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Doctor Who: The Twilight KingdomThe Doctor, Charley and C’rizz continue their search for the TARDIS into another “zone,” where they find themselves on a jungle world where a band of freedom fighters is taking refuge from their pursuers. Led by, and fanatically devoted to, the mysterious Major Koth, the guerillas have strange changes in attitude on very little notice. When the Doctor is captured and taken into a nearby cave where the fighters have set up camp, he becomes aware of a powerful telepathic presence, and he suspects that it is influencing everyone else around him – a suspicion confirmed when Charley betrays him during their attempt to escape, and when C’rizz takes up arms to help the freedom fighters. But is Koth the mind manipulating his army, or is he just the first victim?

Order this CDwritten by Will Shindler
directed by Gary Russell
music by ERS

Cast: Paul McGann (The Doctor), India Fisher (Charley), Conrad Westmaas (C’rizz), Michael Keating (Major Koth), Alan Rothwell (Janto), Ann Carus-Wilson (Vayla), Dale Ibbetson (Quillian), Jeremy James (Bryn), Vivien Parry (Tysus), Alison Sterling (Koth’s Wife), Stephen Perring (The Kro’Ka)

Timeline: after The Natural History Of Fear and before Faith Stealer

LogBook entry and TheatEar review by Earl Green

Doctor WhoReview: The final adventure in this “season” of the eighth Doctor’s adventures seems like fairly standard stuff with a few twists. Michael Keating – best known for his four-year stint as Vila, the only character to appear in all 52 episodes of Blake’s 7 – is deceptively engaging as Major Koth, with a seemingly friendly demeanor hiding something that’s equally sinister and tragic. But in some places Twilight Kingdom‘s story is very familiar stuff: the rebel soldiers here sometimes seem like refugees from The Caves Of Androzani, and there’s a fairly major element of the story that is perhaps a bit too close to a central element of the Babylon 5 two-parter A Voice In The Wilderness – the resemblance is uncanny. There also seems to be a major element similarly borrowed from the Blake’s 7 episode Trial, so Michael Keating probably felt right at home. The character best-served here is C’rizz, as we continue to explore his pacifist nature (though just three stories into his stint as the Doctor’s companion, he’s been mentally taken over twice, so it’s difficult to tell if he’s acting out of character until someone verbally points this out to the listener). The biggest complaint I can lodge against Twilight Kingdom is that all of these borrowed elements do Doctor Who: The Twilight Kingdomnot a new story make… though it could also be that this story is, in and of itself, just fine, and perhaps I have become too accustomed to higher-concept eighth Doctor stories like Scherzo and The Chimes Of Midnight.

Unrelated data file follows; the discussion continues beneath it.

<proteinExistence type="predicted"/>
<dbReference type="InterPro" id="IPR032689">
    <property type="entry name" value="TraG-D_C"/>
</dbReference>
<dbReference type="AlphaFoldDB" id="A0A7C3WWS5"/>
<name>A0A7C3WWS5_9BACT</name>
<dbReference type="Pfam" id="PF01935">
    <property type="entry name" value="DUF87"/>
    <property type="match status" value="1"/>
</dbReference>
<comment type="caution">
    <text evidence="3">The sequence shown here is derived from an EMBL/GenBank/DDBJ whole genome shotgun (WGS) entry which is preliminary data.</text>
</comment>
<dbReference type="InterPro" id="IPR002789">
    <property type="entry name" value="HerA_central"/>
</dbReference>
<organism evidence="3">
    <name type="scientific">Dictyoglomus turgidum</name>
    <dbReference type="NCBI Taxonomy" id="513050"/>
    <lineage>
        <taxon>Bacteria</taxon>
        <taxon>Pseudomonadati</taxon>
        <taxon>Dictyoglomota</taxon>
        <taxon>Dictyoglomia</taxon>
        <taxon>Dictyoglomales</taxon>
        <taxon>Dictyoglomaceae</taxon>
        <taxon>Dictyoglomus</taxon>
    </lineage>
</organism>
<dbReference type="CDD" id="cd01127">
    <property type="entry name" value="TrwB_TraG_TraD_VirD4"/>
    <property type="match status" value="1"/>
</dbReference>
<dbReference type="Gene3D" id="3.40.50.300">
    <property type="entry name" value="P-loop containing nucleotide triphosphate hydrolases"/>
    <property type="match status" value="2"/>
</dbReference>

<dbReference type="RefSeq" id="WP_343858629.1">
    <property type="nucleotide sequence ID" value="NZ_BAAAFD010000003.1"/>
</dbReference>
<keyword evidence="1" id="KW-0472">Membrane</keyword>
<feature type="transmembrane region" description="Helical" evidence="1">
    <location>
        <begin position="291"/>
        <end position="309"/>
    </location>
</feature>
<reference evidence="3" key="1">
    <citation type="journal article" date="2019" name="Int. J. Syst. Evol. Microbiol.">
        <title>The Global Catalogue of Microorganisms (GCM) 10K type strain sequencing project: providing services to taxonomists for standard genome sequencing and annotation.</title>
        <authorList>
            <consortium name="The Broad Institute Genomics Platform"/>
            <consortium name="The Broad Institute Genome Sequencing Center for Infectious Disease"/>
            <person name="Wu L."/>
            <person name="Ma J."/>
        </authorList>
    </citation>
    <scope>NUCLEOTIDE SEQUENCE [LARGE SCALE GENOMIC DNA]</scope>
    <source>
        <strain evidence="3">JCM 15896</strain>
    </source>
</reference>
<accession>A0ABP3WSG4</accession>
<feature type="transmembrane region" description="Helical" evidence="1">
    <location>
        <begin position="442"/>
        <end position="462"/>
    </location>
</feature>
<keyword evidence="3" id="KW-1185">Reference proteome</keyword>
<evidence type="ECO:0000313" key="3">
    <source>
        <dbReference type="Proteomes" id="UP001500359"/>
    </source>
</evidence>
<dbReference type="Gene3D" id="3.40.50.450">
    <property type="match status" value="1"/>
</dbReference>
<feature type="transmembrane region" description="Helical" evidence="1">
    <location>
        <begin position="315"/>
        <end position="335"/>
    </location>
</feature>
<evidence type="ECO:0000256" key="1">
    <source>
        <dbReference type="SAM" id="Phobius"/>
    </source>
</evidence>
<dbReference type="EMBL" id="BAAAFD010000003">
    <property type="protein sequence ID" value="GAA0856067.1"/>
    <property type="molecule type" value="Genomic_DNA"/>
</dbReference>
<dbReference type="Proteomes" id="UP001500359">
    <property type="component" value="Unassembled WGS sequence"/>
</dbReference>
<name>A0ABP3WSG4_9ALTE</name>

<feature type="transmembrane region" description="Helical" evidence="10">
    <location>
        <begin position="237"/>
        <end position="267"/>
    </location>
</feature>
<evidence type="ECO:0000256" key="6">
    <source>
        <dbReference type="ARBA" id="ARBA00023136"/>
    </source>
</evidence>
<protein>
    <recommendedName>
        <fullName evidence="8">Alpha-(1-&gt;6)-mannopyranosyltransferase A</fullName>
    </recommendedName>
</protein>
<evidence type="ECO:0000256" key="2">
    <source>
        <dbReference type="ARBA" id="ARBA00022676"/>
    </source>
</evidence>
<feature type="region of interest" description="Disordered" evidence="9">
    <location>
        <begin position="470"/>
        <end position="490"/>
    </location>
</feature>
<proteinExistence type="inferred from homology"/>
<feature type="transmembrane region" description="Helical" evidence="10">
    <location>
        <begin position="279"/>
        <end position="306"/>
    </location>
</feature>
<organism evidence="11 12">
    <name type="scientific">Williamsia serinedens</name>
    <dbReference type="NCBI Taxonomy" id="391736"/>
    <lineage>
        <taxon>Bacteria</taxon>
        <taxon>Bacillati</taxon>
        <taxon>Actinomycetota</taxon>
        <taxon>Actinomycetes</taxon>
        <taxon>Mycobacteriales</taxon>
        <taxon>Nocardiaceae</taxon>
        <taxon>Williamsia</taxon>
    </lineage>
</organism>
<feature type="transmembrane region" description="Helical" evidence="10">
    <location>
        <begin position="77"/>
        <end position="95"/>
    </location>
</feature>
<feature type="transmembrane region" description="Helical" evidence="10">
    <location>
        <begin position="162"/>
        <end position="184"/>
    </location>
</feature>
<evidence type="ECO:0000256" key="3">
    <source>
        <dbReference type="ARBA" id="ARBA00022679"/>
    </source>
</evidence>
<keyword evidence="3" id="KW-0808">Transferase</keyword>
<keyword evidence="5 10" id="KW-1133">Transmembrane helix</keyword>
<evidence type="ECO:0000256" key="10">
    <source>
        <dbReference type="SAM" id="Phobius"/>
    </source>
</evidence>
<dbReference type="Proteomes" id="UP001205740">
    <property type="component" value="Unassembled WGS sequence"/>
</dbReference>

The real meat to be gleaned from Twilight, however, is a handful of revelations about the universe the Doctor is in – right down to the “season finale” zinger at the end of this story. It’s an interesting listen, but it’s nothing that inspires me to go back and put the CDs in the player again.